The US Supreme Court heard arguments yesterday in a case that has been gathering wind since 2009: can human genes be patented?
The case centers on patents held by Myriad Genetics on two genes associated with an increased hereditary risk for breast and ovarian cancer, BCRA-1 and BCRA-2. The company was awarded patents on the isolated genes and diagnostic methods back in the 1990s, and claims to have helped nearly one million people learn more about their risk for cancers since then.
However, the question remains: are these isolated genes “products of nature that may not be patented or human-made inventions eligible for patent protection?”
A final decision from the court is not expected until later in the year, though justices may have been influenced by an amicus brief filed by Eric Lander, a leader in the human genome project, scientific adviser to the President and head of the Broad Institute in Cambridge.
Though the brief was filed “in support of neither party,” it argues that the genes patented by Myriad are ineligible for such protection and states that “isolated DNA fragments do exist and are found circulating free in the blood.” Furthermore, Lander prompts the court to imagine if similar patents had been instated on HIV, writing that:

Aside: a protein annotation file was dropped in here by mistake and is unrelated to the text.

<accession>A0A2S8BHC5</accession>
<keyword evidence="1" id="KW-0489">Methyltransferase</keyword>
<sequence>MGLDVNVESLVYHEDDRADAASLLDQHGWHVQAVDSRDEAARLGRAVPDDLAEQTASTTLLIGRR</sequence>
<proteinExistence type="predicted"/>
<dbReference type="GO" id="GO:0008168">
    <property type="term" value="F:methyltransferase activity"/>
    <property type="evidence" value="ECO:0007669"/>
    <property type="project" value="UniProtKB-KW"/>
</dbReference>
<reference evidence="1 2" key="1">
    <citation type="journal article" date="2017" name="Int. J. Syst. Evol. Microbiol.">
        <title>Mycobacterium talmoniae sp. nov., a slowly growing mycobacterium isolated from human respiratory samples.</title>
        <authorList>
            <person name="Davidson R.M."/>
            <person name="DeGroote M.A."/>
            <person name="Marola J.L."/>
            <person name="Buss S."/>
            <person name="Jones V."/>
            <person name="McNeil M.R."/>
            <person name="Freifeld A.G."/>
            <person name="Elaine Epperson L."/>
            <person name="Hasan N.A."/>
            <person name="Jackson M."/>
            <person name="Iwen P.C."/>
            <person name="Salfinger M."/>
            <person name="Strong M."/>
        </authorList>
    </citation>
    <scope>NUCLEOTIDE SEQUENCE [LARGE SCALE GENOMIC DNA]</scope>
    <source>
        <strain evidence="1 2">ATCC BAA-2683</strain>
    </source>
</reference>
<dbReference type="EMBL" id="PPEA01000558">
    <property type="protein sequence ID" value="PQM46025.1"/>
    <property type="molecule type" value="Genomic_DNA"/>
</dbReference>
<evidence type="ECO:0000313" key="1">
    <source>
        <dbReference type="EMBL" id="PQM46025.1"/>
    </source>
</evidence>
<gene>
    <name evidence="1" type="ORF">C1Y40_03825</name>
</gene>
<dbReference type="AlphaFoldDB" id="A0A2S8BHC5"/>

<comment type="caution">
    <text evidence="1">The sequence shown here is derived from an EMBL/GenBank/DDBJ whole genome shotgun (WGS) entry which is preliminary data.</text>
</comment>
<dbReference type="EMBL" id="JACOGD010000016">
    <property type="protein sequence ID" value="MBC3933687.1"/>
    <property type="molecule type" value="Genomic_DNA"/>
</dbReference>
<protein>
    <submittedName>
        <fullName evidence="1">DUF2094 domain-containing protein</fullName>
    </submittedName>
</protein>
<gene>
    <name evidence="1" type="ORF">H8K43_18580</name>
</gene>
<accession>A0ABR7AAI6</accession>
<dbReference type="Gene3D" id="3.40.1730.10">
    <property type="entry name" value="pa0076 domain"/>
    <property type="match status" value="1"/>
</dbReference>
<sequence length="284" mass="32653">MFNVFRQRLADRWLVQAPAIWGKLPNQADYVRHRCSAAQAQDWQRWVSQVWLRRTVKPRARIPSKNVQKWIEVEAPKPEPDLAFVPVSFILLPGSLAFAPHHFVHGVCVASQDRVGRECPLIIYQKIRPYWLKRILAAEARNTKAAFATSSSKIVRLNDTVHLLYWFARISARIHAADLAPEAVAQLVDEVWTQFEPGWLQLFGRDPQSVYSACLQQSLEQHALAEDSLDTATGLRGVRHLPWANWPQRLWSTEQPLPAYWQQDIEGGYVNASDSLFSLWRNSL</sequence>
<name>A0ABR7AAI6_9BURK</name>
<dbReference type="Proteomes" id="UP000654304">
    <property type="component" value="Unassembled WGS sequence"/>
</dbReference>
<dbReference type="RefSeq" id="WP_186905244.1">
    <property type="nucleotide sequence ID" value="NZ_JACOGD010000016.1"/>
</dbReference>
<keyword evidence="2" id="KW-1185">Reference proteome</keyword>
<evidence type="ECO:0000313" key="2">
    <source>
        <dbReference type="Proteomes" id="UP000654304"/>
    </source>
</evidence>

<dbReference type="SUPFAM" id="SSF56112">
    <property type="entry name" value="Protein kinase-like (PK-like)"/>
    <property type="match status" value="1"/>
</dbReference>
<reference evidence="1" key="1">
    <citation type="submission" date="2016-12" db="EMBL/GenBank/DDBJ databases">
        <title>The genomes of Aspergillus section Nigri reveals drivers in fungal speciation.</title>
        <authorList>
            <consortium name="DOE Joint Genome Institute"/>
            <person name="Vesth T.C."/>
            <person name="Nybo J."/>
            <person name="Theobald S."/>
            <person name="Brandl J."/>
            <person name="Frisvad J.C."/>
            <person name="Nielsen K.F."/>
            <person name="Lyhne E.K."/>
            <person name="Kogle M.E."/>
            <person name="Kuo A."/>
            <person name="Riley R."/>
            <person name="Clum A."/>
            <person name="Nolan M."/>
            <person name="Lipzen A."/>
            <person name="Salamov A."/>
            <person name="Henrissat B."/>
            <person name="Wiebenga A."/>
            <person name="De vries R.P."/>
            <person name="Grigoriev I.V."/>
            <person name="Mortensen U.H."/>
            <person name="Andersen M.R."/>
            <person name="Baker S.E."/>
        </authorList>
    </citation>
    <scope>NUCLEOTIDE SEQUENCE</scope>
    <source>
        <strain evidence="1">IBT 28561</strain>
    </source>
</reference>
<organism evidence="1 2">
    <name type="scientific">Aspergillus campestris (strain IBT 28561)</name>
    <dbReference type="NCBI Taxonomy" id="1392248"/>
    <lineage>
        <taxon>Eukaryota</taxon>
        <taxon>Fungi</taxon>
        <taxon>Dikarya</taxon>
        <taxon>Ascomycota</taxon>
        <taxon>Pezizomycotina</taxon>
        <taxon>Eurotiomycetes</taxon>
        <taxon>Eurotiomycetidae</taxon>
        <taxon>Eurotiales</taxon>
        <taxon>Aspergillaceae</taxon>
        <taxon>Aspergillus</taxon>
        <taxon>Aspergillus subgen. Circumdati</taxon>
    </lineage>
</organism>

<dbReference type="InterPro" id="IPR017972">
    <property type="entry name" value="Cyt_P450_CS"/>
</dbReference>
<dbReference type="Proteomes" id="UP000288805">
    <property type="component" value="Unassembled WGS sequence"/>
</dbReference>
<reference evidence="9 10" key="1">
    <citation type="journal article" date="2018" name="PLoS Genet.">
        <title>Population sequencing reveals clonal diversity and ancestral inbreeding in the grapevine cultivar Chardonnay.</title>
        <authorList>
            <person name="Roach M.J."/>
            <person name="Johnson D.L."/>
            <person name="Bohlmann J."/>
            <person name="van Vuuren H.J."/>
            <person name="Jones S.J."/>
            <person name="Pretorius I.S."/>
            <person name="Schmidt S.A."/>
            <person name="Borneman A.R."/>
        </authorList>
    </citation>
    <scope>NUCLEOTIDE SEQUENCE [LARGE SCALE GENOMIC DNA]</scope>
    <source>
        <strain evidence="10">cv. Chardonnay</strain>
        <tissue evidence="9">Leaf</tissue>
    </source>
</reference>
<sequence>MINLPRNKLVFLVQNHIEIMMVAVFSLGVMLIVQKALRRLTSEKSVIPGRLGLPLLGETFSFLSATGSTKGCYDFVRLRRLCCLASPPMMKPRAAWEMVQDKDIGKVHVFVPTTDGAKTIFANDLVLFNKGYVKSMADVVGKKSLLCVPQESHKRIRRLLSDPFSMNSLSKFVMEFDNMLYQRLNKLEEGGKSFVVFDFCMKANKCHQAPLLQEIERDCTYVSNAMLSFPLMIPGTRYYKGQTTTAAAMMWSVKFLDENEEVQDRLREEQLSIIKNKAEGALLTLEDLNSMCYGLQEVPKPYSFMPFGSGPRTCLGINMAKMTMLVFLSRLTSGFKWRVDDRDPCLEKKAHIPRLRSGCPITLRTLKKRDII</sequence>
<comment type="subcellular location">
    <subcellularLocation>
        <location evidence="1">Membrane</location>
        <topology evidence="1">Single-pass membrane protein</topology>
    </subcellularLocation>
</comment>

“The patent holder would have been legally entitled to use his patent to block anyone from observing, characterizing or analyzing the virus by any means whatsoever. Scientists would not have been able to rapidly learn the secrets of this insidious virus; drug developers would not have been able to develop life-saving drugs; technologists would not have been able to develop effective diagnostics; and patients would not have been able to know their HIV status.”
The court is expected to issue its final ruling in June, and its decision will certainly shape the course of scientific research and medical testing in the future.
Idea source: Arthur Brown, GPS Patent Analyst & Eric Wrzesinski, GPS Search Approval Official